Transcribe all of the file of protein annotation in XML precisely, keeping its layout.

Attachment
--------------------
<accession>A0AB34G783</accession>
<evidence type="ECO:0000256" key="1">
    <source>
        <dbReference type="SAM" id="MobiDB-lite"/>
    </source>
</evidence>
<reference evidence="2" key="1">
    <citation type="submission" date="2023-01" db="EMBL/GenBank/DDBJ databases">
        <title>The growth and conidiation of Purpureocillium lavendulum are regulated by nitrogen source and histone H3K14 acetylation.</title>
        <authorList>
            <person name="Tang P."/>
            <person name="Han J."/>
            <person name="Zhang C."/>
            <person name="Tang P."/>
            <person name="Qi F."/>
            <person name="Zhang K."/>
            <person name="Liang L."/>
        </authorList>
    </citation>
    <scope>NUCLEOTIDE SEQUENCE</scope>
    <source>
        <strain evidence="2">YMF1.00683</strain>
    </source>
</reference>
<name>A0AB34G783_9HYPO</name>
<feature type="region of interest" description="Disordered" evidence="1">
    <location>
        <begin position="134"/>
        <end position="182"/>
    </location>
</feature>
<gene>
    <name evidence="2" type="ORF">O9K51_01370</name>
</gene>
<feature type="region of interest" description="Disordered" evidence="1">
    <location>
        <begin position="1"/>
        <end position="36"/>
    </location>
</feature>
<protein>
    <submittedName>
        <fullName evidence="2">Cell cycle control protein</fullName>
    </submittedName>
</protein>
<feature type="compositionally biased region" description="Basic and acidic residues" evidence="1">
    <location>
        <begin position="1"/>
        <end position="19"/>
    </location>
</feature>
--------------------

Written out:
<accession>A0AB34G783</accession>
<evidence type="ECO:0000256" key="1">
    <source>
        <dbReference type="SAM" id="MobiDB-lite"/>
    </source>
</evidence>
<reference evidence="2" key="1">
    <citation type="submission" date="2023-01" db="EMBL/GenBank/DDBJ databases">
        <title>The growth and conidiation of Purpureocillium lavendulum are regulated by nitrogen source and histone H3K14 acetylation.</title>
        <authorList>
            <person name="Tang P."/>
            <person name="Han J."/>
            <person name="Zhang C."/>
            <person name="Tang P."/>
            <person name="Qi F."/>
            <person name="Zhang K."/>
            <person name="Liang L."/>
        </authorList>
    </citation>
    <scope>NUCLEOTIDE SEQUENCE</scope>
    <source>
        <strain evidence="2">YMF1.00683</strain>
    </source>
</reference>
<name>A0AB34G783_9HYPO</name>
<feature type="region of interest" description="Disordered" evidence="1">
    <location>
        <begin position="134"/>
        <end position="182"/>
    </location>
</feature>
<gene>
    <name evidence="2" type="ORF">O9K51_01370</name>
</gene>
<feature type="region of interest" description="Disordered" evidence="1">
    <location>
        <begin position="1"/>
        <end position="36"/>
    </location>
</feature>
<protein>
    <submittedName>
        <fullName evidence="2">Cell cycle control protein</fullName>
    </submittedName>
</protein>
<feature type="compositionally biased region" description="Basic and acidic residues" evidence="1">
    <location>
        <begin position="1"/>
        <end position="19"/>
    </location>
</feature>